Tuesday, March 5, 2013
23 Tomato Plants
We planted 23 plants. It sounds like a lot, and I guess it kind of is, but once you break it down it does not sound so bad (or good).
We planted 5 tomatillo plants last year. Grande Rio Verde specifically. They grow about as tall as a tomato plant, but are not as bushy and full, and do not produce as much fruit. The fruit is pretty interesting, the size varies but most were about the size of a golf ball, and covered with a husk. The husks grow bigger and faster than the fruit inside. When the fruit fills out in the husk, and the husk stars to split, they are ready. The fruit is super sticky, and they are kind of a pain to pull off the husk and wash off the stickiness. I used them sparingly fresh from the garden, and canned the majority of them as salsa verde. Being that I still have a half a dozen pints left, I am only planting one lonely tomatillo plant this year. These tomatillos will be used fresh, no canning this year.
I call these snacking tomatoes, as that is what the are used for. Last year we were picking about a pint of these a day. My son can easily polish off a pint on his own in one sitting, so it worked well. I shared them with neighbors, and at work. I am secretly planting a plant of each for our neighbors, Mrs. Cindy and Mr. Dan, as they liked them a lot too.
Black Cherry Tomato
This is one we will probably plant every year now, and it is our second year planting it. The fruit is about the size of a normal cherry tomato, and the color varies from a greenish red, to a dark red. All the tomato eaters at my house love these!
I like small yellow tomatoes, butt he yellow pear tomatoes we planted last year were slightly mealy so I wanted to try a different variety. Very excited to try these, I love having all different colors of tomatoes.
These I plant to slice for sandwiches, salads, and whatever else we can use them for right off the vine. If you are Jonathan that means it is perfectly acceptable to pick a tomato off the vine and eat it like an apple.
Red Tomato - Riesentraube
This was a free gift that came with our seed order. Therefor it must be planted. I am only planting 2 plants as I am not sure what to expect.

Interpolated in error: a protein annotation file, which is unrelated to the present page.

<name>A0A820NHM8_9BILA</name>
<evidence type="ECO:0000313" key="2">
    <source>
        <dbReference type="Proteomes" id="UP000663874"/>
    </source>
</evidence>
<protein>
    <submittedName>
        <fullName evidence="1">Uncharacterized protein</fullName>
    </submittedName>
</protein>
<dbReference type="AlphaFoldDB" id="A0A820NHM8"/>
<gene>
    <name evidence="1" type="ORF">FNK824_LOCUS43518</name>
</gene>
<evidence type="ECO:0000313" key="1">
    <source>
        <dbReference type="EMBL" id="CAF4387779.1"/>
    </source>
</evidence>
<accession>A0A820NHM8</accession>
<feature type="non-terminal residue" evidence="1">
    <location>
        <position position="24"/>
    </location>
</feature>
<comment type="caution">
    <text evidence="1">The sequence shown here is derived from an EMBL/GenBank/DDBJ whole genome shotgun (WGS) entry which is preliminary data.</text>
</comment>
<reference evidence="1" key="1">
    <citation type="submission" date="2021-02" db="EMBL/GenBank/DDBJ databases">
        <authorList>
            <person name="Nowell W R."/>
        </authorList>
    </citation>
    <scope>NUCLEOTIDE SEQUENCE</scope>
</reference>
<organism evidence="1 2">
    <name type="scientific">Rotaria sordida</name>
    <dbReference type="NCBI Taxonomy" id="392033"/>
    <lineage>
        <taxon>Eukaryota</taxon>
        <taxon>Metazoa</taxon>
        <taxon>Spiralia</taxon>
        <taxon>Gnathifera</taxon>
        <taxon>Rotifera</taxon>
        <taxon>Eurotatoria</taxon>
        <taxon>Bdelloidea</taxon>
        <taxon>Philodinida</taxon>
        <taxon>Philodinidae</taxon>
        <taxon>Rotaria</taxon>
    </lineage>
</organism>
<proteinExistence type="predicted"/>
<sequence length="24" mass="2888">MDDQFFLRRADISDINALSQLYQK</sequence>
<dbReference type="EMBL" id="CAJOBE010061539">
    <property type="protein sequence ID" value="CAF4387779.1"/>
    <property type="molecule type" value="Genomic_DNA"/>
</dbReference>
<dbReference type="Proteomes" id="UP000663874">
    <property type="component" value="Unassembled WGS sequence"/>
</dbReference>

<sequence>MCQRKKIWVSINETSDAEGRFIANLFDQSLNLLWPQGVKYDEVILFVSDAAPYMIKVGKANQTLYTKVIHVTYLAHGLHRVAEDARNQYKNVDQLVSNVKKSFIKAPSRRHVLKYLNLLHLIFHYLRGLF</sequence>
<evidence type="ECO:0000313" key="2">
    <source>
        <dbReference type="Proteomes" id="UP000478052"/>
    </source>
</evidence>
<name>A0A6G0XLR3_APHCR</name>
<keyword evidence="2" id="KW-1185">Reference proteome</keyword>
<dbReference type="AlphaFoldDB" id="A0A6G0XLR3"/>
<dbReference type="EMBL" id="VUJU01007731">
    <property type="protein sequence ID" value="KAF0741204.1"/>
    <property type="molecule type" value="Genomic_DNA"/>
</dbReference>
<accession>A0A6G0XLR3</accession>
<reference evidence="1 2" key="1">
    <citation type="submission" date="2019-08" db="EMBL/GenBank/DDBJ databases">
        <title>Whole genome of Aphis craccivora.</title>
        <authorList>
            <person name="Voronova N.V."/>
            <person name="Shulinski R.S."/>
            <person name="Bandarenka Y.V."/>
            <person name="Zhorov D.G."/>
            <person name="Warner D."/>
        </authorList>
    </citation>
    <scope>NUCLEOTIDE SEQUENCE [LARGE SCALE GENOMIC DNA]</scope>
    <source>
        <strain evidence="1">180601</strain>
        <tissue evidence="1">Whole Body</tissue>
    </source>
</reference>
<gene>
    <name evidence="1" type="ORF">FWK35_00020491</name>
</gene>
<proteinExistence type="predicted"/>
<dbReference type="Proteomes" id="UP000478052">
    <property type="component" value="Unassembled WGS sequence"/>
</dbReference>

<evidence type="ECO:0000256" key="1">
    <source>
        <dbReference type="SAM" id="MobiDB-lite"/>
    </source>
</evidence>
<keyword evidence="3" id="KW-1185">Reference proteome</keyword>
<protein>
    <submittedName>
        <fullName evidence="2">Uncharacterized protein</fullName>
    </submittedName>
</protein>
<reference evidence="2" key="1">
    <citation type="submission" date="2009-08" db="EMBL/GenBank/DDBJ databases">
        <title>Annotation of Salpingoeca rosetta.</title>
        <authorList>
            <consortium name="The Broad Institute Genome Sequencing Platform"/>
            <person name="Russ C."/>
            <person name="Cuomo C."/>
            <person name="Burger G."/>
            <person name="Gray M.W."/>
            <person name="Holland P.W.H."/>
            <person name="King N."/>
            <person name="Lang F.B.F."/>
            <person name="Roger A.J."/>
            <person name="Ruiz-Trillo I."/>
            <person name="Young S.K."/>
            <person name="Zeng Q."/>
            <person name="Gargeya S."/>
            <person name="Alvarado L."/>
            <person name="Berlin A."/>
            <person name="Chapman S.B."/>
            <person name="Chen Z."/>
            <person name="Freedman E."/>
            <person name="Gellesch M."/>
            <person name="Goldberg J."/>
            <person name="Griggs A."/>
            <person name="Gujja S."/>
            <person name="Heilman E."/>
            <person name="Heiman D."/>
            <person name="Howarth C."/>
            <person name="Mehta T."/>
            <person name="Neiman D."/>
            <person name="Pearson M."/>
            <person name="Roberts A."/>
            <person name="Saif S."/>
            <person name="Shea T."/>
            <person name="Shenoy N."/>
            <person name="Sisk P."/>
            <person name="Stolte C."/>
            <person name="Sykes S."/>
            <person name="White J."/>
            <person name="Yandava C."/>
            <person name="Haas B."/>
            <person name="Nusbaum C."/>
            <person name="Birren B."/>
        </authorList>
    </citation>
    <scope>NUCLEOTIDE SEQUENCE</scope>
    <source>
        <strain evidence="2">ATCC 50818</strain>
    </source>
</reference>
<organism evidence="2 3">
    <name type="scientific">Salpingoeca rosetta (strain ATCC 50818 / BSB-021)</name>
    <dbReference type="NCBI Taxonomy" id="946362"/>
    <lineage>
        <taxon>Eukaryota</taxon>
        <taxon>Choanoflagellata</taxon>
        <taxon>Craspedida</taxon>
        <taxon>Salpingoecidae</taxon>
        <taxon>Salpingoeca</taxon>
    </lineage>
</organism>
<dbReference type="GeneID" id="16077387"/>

I bought these because my mother in law's name is Bonnie, and I like her :) I am planting 3 plants. And they have rave reviews. I plan to use them for slicing, and the over abundance for canning.
Here is the description from Baker Heirloom Creek's website:
The famous old canning tomato that was introduced in 1908 by Bonnie Plant Farm in Union Spring, Alabama. It became one of the most respected canning varieties in America in the first half of the twentieth century. Medium-sized fruit are round, red, meaty and loaded with flavor. A good producer that makes a fine slicer too. Becoming hard to find due to modern, flavorless hybrids.
How could I not buy them after reading that?
These seeds were a special addition to Baker Creek's catalog this year from Wild Boar Farms. I am also planting 3 of these. I read a very interesting article about the farmer, and had to try them, and they look gorgeous. Again, they will be used for slicing, and the excess will be canned or frozen.
Amish Paste Tomatoes
This is the third year we have planted this variety. The first year we were in the process of moving, and I planted them in my parent's garden. These are great canning tomatoes, and great for sauce, as there is not a lot of juice in them. That is why I am planting 6 plants. They are similar to a roma tomato, but even better if you ask me. I will plant these every year.
I planted all of the tomato in peat pots. I hate peat pots. They suck the moisture out of the soil, get moldy if you water them a lot, and they never compost like the description says. But . . .they were the only pot I could find in the size I wanted. So I am using them. I will not plant them however, I will take the plants out before planting, and then compost the pots. They take forever to break down.
This is what happens when you lose the lid to your only small seed tray. It has been replaced with a crockpot liner bag, and it's the perfect size. I do not use these in the crockpot, that would be like microwaving in plastic and that gives me the heebie jeevies.
I am so excited to have my tomatoes planted, I am sure I will have more updates on them soon.
at 10:55 AM